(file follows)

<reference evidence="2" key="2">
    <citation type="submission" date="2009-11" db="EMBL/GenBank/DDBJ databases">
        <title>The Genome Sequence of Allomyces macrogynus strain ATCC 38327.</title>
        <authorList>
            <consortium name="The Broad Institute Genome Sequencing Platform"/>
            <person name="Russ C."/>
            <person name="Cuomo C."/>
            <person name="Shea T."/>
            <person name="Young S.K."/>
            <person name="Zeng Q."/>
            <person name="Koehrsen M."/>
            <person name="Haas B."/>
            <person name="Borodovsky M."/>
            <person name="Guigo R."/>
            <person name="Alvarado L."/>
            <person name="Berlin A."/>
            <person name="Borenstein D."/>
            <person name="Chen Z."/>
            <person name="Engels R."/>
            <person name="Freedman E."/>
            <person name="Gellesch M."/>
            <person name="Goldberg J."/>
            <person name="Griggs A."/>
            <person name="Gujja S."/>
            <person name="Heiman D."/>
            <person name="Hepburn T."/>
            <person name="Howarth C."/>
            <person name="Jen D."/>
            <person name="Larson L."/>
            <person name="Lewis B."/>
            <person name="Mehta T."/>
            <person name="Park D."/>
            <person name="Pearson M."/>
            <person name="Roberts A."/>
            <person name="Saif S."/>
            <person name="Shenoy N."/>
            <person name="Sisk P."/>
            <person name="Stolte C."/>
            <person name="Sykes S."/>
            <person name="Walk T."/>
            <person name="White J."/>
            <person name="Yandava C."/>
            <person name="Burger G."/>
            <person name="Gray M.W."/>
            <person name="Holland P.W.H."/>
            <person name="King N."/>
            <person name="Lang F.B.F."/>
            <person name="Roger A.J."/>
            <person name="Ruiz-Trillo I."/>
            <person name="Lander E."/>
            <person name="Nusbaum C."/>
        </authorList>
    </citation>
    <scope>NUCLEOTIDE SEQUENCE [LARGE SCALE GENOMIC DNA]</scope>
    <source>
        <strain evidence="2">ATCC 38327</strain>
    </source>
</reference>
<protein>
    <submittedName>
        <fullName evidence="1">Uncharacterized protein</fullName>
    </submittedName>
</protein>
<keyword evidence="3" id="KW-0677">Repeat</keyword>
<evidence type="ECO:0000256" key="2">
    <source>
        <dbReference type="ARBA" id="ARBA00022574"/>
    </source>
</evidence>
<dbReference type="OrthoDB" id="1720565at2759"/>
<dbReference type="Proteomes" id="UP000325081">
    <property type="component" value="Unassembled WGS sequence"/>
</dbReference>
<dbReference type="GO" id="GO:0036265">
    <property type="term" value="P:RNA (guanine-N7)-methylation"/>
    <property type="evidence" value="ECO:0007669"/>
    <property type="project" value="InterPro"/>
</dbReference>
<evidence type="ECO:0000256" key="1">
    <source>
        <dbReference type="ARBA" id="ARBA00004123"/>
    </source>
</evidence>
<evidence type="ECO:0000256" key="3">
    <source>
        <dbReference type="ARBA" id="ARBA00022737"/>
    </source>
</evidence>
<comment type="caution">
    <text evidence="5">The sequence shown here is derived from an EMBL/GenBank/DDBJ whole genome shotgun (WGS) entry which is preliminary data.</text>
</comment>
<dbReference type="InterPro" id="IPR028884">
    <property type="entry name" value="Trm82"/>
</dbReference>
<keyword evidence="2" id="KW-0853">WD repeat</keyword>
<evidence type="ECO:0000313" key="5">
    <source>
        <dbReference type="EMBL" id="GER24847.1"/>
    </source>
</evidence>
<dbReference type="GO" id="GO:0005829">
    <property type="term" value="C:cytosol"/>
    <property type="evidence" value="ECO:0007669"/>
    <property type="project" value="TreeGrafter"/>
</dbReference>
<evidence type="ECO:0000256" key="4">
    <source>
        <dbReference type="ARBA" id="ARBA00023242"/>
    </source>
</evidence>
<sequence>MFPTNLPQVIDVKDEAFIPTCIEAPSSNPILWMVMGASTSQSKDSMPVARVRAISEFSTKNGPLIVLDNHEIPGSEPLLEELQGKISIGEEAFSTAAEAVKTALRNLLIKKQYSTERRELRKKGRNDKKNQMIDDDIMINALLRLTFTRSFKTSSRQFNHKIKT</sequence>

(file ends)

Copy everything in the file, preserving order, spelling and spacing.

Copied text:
<reference evidence="2" key="2">
    <citation type="submission" date="2009-11" db="EMBL/GenBank/DDBJ databases">
        <title>The Genome Sequence of Allomyces macrogynus strain ATCC 38327.</title>
        <authorList>
            <consortium name="The Broad Institute Genome Sequencing Platform"/>
            <person name="Russ C."/>
            <person name="Cuomo C."/>
            <person name="Shea T."/>
            <person name="Young S.K."/>
            <person name="Zeng Q."/>
            <person name="Koehrsen M."/>
            <person name="Haas B."/>
            <person name="Borodovsky M."/>
            <person name="Guigo R."/>
            <person name="Alvarado L."/>
            <person name="Berlin A."/>
            <person name="Borenstein D."/>
            <person name="Chen Z."/>
            <person name="Engels R."/>
            <person name="Freedman E."/>
            <person name="Gellesch M."/>
            <person name="Goldberg J."/>
            <person name="Griggs A."/>
            <person name="Gujja S."/>
            <person name="Heiman D."/>
            <person name="Hepburn T."/>
            <person name="Howarth C."/>
            <person name="Jen D."/>
            <person name="Larson L."/>
            <person name="Lewis B."/>
            <person name="Mehta T."/>
            <person name="Park D."/>
            <person name="Pearson M."/>
            <person name="Roberts A."/>
            <person name="Saif S."/>
            <person name="Shenoy N."/>
            <person name="Sisk P."/>
            <person name="Stolte C."/>
            <person name="Sykes S."/>
            <person name="Walk T."/>
            <person name="White J."/>
            <person name="Yandava C."/>
            <person name="Burger G."/>
            <person name="Gray M.W."/>
            <person name="Holland P.W.H."/>
            <person name="King N."/>
            <person name="Lang F.B.F."/>
            <person name="Roger A.J."/>
            <person name="Ruiz-Trillo I."/>
            <person name="Lander E."/>
            <person name="Nusbaum C."/>
        </authorList>
    </citation>
    <scope>NUCLEOTIDE SEQUENCE [LARGE SCALE GENOMIC DNA]</scope>
    <source>
        <strain evidence="2">ATCC 38327</strain>
    </source>
</reference>
<protein>
    <submittedName>
        <fullName evidence="1">Uncharacterized protein</fullName>
    </submittedName>
</protein>
<keyword evidence="3" id="KW-0677">Repeat</keyword>
<evidence type="ECO:0000256" key="2">
    <source>
        <dbReference type="ARBA" id="ARBA00022574"/>
    </source>
</evidence>
<dbReference type="OrthoDB" id="1720565at2759"/>
<dbReference type="Proteomes" id="UP000325081">
    <property type="component" value="Unassembled WGS sequence"/>
</dbReference>
<dbReference type="GO" id="GO:0036265">
    <property type="term" value="P:RNA (guanine-N7)-methylation"/>
    <property type="evidence" value="ECO:0007669"/>
    <property type="project" value="InterPro"/>
</dbReference>
<evidence type="ECO:0000256" key="1">
    <source>
        <dbReference type="ARBA" id="ARBA00004123"/>
    </source>
</evidence>
<evidence type="ECO:0000256" key="3">
    <source>
        <dbReference type="ARBA" id="ARBA00022737"/>
    </source>
</evidence>
<comment type="caution">
    <text evidence="5">The sequence shown here is derived from an EMBL/GenBank/DDBJ whole genome shotgun (WGS) entry which is preliminary data.</text>
</comment>
<dbReference type="InterPro" id="IPR028884">
    <property type="entry name" value="Trm82"/>
</dbReference>
<keyword evidence="2" id="KW-0853">WD repeat</keyword>
<evidence type="ECO:0000313" key="5">
    <source>
        <dbReference type="EMBL" id="GER24847.1"/>
    </source>
</evidence>
<dbReference type="GO" id="GO:0005829">
    <property type="term" value="C:cytosol"/>
    <property type="evidence" value="ECO:0007669"/>
    <property type="project" value="TreeGrafter"/>
</dbReference>
<evidence type="ECO:0000256" key="4">
    <source>
        <dbReference type="ARBA" id="ARBA00023242"/>
    </source>
</evidence>
<sequence>MFPTNLPQVIDVKDEAFIPTCIEAPSSNPILWMVMGASTSQSKDSMPVARVRAISEFSTKNGPLIVLDNHEIPGSEPLLEELQGKISIGEEAFSTAAEAVKTALRNLLIKKQYSTERRELRKKGRNDKKNQMIDDDIMINALLRLTFTRSFKTSSRQFNHKIKT</sequence>